By JAN LARSON McLAUGHLIN BG Independent News   The tour of the new Cocoon shelter was personal for some of those getting their first look Sunday at the safe place for survivors of domestic and sexual violence. As a counselor, Joan Staib worked with a girl who saw her mom stabbed to death by her father. “I could tell you 60 stories of women impacted by domestic violence,” Staib said as she toured the new Cocoon. Places like this, she said, can help prevent the violence or help survivors deal with the aftermath. “The healing can be awesome,” she said. The tour was also personal for Becca Ferguson. Her mother was the victim of domestic violence, at a time when there were few services to help. “Her attorney told her to get in a car and drive to Florida,” from her home in Georgia, Ferguson said. “Violence toward women is a problem everywhere, including Bowling Green and Wood County,” Ferguson said as she stood in the kitchen of the new Cocoon. “I firmly believe we need safe places everywhere, especially for women and children.” The new Cocoon site, located in the former Elks Club at 200 Campbell Hill Road, will include living spaces for those in emergency situations. The shelter portion is scheduled to be open later this month. The building will also have advocacy services for victims of violence who need help navigating the court system, learning financial management skills, and other services. The new site, under director Michelle Clossick, allows all the services and sheltering to be in one location. The shelter portion of the site will be…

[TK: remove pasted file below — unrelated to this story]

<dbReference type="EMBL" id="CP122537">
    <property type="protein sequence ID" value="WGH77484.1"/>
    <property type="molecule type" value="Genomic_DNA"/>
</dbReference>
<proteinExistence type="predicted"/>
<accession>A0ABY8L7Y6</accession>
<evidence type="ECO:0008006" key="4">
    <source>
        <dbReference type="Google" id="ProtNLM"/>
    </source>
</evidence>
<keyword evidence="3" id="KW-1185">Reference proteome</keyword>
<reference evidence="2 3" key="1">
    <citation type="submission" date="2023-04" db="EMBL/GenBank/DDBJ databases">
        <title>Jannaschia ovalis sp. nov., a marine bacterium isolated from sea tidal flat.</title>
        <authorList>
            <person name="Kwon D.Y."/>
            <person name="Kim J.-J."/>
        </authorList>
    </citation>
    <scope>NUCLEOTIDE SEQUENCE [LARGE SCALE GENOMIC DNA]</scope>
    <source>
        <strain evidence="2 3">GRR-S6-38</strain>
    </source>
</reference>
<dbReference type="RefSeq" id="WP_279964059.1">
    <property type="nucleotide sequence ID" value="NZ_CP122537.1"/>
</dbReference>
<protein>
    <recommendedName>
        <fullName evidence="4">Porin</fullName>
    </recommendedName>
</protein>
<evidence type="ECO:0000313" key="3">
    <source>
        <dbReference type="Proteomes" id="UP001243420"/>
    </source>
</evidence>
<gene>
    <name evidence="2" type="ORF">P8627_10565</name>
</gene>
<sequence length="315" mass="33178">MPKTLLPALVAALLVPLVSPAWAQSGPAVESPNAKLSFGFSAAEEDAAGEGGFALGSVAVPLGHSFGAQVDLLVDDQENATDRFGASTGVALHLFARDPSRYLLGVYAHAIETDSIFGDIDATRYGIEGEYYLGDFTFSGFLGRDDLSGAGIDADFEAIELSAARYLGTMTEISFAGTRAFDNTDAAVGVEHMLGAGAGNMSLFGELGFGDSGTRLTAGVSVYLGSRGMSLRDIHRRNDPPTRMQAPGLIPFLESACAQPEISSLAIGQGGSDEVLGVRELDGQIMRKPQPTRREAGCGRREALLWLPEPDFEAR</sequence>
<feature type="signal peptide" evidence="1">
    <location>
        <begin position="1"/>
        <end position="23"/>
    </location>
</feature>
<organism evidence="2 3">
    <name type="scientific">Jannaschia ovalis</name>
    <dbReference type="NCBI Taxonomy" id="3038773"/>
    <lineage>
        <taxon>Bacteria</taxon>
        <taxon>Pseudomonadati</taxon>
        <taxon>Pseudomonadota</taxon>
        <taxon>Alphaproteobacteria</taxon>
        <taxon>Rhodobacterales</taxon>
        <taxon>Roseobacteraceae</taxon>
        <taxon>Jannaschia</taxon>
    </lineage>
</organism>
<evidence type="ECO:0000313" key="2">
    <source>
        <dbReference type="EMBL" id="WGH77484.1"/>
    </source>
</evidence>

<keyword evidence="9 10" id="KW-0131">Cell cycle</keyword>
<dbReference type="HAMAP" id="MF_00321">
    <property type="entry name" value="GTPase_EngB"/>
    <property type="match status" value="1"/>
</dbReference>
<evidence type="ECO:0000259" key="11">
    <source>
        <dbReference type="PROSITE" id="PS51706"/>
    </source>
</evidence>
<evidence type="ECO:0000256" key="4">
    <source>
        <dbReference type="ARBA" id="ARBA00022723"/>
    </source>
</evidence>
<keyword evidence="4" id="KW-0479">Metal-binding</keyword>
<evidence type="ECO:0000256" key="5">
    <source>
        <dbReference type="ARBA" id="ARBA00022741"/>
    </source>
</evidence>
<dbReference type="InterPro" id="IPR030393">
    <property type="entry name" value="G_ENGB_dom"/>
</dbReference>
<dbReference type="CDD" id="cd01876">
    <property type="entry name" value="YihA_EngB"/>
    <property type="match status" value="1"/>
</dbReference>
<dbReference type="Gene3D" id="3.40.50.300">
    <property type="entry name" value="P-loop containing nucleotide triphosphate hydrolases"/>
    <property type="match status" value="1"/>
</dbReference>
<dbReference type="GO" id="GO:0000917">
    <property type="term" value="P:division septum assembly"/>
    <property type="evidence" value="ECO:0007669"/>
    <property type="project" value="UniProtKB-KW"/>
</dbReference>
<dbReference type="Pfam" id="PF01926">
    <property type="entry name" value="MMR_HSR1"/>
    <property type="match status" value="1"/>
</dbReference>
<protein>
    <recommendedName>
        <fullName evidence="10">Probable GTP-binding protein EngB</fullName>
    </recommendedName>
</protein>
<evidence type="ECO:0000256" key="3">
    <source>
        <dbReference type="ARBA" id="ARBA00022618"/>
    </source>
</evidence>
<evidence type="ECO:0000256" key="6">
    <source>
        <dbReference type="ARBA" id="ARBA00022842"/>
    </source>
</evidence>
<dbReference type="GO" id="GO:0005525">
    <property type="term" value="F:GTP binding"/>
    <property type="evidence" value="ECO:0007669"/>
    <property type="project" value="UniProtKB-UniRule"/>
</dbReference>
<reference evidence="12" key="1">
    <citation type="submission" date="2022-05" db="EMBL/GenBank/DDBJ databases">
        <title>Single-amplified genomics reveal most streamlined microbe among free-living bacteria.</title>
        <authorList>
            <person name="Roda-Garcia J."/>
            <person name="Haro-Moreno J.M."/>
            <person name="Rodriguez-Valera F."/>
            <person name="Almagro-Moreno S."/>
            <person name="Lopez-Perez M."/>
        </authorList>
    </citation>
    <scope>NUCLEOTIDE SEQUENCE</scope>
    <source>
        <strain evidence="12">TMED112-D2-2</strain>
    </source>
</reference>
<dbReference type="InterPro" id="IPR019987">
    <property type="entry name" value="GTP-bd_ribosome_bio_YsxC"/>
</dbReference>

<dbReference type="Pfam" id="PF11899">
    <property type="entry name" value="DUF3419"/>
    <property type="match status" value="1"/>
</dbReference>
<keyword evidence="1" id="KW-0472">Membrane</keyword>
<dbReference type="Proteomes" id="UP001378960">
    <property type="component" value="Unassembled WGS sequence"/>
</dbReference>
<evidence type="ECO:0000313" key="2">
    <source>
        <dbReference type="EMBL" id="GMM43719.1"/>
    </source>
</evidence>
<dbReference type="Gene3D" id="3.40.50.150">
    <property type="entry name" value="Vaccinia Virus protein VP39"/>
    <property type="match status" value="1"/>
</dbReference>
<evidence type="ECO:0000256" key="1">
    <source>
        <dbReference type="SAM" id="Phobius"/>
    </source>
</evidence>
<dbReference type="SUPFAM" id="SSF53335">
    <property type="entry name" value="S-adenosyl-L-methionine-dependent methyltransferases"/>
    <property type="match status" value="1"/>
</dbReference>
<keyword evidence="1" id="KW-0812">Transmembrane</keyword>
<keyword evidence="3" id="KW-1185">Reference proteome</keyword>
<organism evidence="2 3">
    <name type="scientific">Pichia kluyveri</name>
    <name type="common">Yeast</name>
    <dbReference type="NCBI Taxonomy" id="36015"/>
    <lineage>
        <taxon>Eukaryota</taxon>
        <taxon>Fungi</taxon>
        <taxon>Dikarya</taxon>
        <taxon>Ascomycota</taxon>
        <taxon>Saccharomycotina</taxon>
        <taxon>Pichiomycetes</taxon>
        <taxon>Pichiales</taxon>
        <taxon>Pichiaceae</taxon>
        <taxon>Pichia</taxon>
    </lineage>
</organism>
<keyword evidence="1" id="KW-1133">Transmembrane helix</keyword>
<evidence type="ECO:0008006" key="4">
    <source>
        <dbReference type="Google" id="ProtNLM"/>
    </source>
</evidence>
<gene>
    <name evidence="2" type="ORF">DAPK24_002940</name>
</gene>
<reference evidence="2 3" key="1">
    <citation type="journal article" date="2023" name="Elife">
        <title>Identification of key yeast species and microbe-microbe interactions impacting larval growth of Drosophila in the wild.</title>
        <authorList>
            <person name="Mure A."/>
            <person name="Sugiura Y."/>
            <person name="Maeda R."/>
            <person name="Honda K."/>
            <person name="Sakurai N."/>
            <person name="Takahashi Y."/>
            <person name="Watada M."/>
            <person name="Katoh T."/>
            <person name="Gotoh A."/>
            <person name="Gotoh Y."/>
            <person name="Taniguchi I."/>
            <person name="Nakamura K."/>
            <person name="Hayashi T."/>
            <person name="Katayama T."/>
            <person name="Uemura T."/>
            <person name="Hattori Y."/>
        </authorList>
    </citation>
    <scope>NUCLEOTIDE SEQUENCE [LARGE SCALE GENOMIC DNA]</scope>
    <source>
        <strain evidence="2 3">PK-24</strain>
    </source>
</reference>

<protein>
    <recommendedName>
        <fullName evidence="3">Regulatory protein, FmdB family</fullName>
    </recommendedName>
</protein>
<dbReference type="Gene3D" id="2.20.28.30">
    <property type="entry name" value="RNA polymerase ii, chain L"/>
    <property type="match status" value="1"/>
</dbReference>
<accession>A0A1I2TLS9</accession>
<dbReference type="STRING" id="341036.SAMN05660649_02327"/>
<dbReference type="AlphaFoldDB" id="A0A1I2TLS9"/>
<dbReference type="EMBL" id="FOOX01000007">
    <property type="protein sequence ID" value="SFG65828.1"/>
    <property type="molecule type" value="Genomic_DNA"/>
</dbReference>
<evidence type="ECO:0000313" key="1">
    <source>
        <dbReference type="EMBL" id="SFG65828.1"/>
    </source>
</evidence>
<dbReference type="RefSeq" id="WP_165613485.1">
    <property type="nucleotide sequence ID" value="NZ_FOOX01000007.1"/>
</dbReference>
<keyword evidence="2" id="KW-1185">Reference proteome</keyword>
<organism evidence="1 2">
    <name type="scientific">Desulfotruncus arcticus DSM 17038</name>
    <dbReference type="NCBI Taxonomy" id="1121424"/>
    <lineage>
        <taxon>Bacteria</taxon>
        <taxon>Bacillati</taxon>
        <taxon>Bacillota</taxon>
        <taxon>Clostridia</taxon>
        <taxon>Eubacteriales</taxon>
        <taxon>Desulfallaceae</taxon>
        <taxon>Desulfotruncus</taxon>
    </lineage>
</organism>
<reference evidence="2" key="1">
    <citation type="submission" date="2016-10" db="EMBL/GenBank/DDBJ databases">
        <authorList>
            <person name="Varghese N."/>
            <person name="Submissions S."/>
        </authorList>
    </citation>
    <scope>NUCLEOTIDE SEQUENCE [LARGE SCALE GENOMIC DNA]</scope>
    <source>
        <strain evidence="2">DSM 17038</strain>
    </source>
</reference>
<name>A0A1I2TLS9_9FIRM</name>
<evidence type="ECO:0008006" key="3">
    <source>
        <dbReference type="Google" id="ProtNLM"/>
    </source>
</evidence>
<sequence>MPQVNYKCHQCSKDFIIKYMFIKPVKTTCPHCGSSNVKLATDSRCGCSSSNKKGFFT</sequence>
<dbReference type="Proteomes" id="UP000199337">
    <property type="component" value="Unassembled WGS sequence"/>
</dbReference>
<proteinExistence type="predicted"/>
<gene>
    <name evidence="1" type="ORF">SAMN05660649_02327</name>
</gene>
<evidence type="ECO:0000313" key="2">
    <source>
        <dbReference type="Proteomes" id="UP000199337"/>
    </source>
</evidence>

BGSU trustees okay money & authority for university to buy adjacent properties

By DAVID DUPONT BG Independent News The Bowling Green State University Board of Trustees Friday again gave approval and money to the administration to purchase adjacent properties as they come on the market. That can be done if the university needs the land for development or to improve the aesthetics around the campus. Sheri Stoll, vice president for finance, said during the morning informational meeting that the limited authority to purchase real estate dates back to 2003. The authority is renewed every two years. The authorization is for up to $1 million. The most recent purchases were two houses on the corner of East Wooster and College and two houses on Troupe Street. The houses on Troupe Street have been turned into places where forensic science students can student crime scene procedures. Stoll said sometimes when a house “is deemed not in horrible condition,” it can renovated and used as temporary housing for faculty or staff. Only one house is now being so used. Otherwise as is the case of the two houses on East Wooster they are torn down. She said will plant grass and leave the lots as green space “until such time we have some use for that.” In the past two years the university has spent $631,000 using the limited authority, she said. Board Chair David Levey, in his last meeting as a trustee, encouraged Stoll to buy up whatever became available. While the university’s side of East Wooster has really been cleaned up, nothing has been done across the street. That makes a poor first impression. Levey, a housing developer, said he was struck by…


Overall voter turnout 11.2% for local primary election